A couple months ago, I left my job, and I launched myself into an unknown that I haven’t experienced in my professional life—sabbatical.
I’ve been working nonstop since before I graduated from college. In an office by a certain(ish) time, deadlines to meet, expectations to exceed, achievements to rack up. It can be hard to imagine that there’s another way to be.
But over the last several years, as I have considered how I want to apply my time and energy, to what I wanted my effort to accrue, and what really matters, I knew I had to stop.
I wanted a break, a rest, so badly, the time and space to listen to God, listen to myself, and figure out how I can make the most impact with this one wild life I have. How I walk to the end, whenever that is, and look back knowing I did and gave my best to work worth doing. Building things that last.
But all I knew was work, and I couldn’t see another way.
Until a friend asked me, why not… what would it take?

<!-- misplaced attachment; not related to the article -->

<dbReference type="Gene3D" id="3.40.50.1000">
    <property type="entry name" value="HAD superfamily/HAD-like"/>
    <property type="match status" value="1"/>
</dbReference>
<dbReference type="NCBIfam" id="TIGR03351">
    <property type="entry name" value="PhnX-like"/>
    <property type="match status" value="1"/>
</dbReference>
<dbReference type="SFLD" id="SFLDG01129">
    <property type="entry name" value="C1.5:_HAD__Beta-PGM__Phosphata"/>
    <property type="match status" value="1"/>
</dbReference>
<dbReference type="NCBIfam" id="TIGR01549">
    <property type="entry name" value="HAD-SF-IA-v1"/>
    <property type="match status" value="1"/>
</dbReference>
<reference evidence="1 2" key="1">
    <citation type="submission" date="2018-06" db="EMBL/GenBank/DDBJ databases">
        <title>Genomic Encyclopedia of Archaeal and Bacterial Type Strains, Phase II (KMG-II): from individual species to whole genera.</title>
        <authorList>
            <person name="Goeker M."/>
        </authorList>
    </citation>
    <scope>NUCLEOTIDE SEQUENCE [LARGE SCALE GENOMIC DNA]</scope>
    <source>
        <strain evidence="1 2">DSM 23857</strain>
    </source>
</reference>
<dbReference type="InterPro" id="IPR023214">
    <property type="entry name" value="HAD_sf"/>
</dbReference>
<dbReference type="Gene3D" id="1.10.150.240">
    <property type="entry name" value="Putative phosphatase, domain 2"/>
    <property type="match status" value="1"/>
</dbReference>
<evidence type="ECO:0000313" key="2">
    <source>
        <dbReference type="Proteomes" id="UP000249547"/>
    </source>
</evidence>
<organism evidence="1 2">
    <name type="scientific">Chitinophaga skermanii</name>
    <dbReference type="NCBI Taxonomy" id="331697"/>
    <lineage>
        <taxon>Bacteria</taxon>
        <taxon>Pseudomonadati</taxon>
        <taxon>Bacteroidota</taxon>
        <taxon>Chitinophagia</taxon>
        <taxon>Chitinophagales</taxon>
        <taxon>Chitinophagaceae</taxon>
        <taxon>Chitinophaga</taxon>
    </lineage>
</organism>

And something shifted, and opened, and I started thinking, and praying, and planning, about how to make a different way.
And slowly, the pieces started coming together.
Sabbatical has its roots in Shabbat, the Sabbath. It’s an ancient practice—a time to stop, rest, and trust in the provision of God. A resting space from which our work flows. We’re made to work from rest.
Deep down, I knew I couldn’t commit to any next step for my career, until I stopped.
It is the space for me to do the work to align my why to my what and my how. To co-create my future with my Creator. To do some more of the creative things that I haven’t really had to time to do in years.
Stepping into this time is thrilling and terrifying. When I gave notice near the beginning of the year, Covid19 was barely a twinkle in anyone’s eye. But even as the shutdowns began, I prayed, turned over the outcome, and the wooing to sabbatical time continued unabated.
So here I am. Wandering in the unknown.
Seeking with hope for what this sacred space holds.